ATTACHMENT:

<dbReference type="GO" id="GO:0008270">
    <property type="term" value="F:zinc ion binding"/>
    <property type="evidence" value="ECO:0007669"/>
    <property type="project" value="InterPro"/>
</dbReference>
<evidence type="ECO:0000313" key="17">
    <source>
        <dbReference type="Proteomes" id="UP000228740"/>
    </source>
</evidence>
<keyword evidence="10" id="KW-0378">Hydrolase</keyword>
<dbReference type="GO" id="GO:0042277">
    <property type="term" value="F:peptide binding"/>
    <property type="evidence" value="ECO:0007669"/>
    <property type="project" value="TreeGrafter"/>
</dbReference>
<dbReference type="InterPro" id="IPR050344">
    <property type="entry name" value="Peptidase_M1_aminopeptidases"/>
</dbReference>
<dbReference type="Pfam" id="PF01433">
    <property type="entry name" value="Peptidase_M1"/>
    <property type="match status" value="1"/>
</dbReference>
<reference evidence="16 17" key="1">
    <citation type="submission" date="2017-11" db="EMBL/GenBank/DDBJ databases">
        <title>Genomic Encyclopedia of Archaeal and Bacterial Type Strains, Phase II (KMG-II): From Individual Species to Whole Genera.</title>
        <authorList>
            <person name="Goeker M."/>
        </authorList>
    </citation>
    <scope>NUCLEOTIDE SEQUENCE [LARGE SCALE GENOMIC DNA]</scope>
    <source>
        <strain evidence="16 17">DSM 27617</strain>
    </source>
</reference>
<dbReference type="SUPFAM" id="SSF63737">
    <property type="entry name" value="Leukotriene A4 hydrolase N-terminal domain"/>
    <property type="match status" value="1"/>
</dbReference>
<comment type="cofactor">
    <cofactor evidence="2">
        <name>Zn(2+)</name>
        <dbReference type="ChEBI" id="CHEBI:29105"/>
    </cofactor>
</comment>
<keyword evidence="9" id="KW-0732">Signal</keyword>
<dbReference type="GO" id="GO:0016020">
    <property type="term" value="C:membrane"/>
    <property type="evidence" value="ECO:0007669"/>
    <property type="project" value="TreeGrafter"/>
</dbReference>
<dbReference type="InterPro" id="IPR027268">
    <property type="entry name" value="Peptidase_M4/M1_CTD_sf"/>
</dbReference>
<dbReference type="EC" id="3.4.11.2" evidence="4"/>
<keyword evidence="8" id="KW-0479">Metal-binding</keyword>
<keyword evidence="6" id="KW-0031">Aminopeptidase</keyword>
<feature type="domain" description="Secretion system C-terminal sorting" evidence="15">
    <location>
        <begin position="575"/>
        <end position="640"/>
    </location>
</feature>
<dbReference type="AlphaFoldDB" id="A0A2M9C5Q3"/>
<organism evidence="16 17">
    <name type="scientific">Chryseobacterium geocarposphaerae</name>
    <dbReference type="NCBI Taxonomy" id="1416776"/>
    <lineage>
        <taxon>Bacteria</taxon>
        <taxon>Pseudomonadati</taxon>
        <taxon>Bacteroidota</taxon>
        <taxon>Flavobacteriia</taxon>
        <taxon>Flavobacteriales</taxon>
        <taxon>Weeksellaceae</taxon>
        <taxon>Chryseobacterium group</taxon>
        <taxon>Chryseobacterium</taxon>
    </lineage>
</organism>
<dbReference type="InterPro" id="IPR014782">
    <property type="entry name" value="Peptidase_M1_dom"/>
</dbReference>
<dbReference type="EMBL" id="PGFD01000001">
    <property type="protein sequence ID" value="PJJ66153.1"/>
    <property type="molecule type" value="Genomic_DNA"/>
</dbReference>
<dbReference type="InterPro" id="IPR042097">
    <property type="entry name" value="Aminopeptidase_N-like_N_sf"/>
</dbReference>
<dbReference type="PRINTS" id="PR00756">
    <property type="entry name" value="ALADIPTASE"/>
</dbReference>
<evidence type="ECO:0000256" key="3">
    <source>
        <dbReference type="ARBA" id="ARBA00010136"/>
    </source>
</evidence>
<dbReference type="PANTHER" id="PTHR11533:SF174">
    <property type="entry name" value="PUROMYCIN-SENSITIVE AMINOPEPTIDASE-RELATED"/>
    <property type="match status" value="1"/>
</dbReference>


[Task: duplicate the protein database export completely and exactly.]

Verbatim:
<dbReference type="GO" id="GO:0008270">
    <property type="term" value="F:zinc ion binding"/>
    <property type="evidence" value="ECO:0007669"/>
    <property type="project" value="InterPro"/>
</dbReference>
<evidence type="ECO:0000313" key="17">
    <source>
        <dbReference type="Proteomes" id="UP000228740"/>
    </source>
</evidence>
<keyword evidence="10" id="KW-0378">Hydrolase</keyword>
<dbReference type="GO" id="GO:0042277">
    <property type="term" value="F:peptide binding"/>
    <property type="evidence" value="ECO:0007669"/>
    <property type="project" value="TreeGrafter"/>
</dbReference>
<dbReference type="InterPro" id="IPR050344">
    <property type="entry name" value="Peptidase_M1_aminopeptidases"/>
</dbReference>
<dbReference type="Pfam" id="PF01433">
    <property type="entry name" value="Peptidase_M1"/>
    <property type="match status" value="1"/>
</dbReference>
<reference evidence="16 17" key="1">
    <citation type="submission" date="2017-11" db="EMBL/GenBank/DDBJ databases">
        <title>Genomic Encyclopedia of Archaeal and Bacterial Type Strains, Phase II (KMG-II): From Individual Species to Whole Genera.</title>
        <authorList>
            <person name="Goeker M."/>
        </authorList>
    </citation>
    <scope>NUCLEOTIDE SEQUENCE [LARGE SCALE GENOMIC DNA]</scope>
    <source>
        <strain evidence="16 17">DSM 27617</strain>
    </source>
</reference>
<dbReference type="SUPFAM" id="SSF63737">
    <property type="entry name" value="Leukotriene A4 hydrolase N-terminal domain"/>
    <property type="match status" value="1"/>
</dbReference>
<comment type="cofactor">
    <cofactor evidence="2">
        <name>Zn(2+)</name>
        <dbReference type="ChEBI" id="CHEBI:29105"/>
    </cofactor>
</comment>
<keyword evidence="9" id="KW-0732">Signal</keyword>
<dbReference type="GO" id="GO:0016020">
    <property type="term" value="C:membrane"/>
    <property type="evidence" value="ECO:0007669"/>
    <property type="project" value="TreeGrafter"/>
</dbReference>
<dbReference type="InterPro" id="IPR027268">
    <property type="entry name" value="Peptidase_M4/M1_CTD_sf"/>
</dbReference>
<dbReference type="EC" id="3.4.11.2" evidence="4"/>
<keyword evidence="8" id="KW-0479">Metal-binding</keyword>
<keyword evidence="6" id="KW-0031">Aminopeptidase</keyword>
<feature type="domain" description="Secretion system C-terminal sorting" evidence="15">
    <location>
        <begin position="575"/>
        <end position="640"/>
    </location>
</feature>
<dbReference type="AlphaFoldDB" id="A0A2M9C5Q3"/>
<organism evidence="16 17">
    <name type="scientific">Chryseobacterium geocarposphaerae</name>
    <dbReference type="NCBI Taxonomy" id="1416776"/>
    <lineage>
        <taxon>Bacteria</taxon>
        <taxon>Pseudomonadati</taxon>
        <taxon>Bacteroidota</taxon>
        <taxon>Flavobacteriia</taxon>
        <taxon>Flavobacteriales</taxon>
        <taxon>Weeksellaceae</taxon>
        <taxon>Chryseobacterium group</taxon>
        <taxon>Chryseobacterium</taxon>
    </lineage>
</organism>
<dbReference type="InterPro" id="IPR014782">
    <property type="entry name" value="Peptidase_M1_dom"/>
</dbReference>
<dbReference type="EMBL" id="PGFD01000001">
    <property type="protein sequence ID" value="PJJ66153.1"/>
    <property type="molecule type" value="Genomic_DNA"/>
</dbReference>
<dbReference type="InterPro" id="IPR042097">
    <property type="entry name" value="Aminopeptidase_N-like_N_sf"/>
</dbReference>
<dbReference type="PRINTS" id="PR00756">
    <property type="entry name" value="ALADIPTASE"/>
</dbReference>
<evidence type="ECO:0000256" key="3">
    <source>
        <dbReference type="ARBA" id="ARBA00010136"/>
    </source>
</evidence>
<dbReference type="PANTHER" id="PTHR11533:SF174">
    <property type="entry name" value="PUROMYCIN-SENSITIVE AMINOPEPTIDASE-RELATED"/>
    <property type="match status" value="1"/>
</dbReference>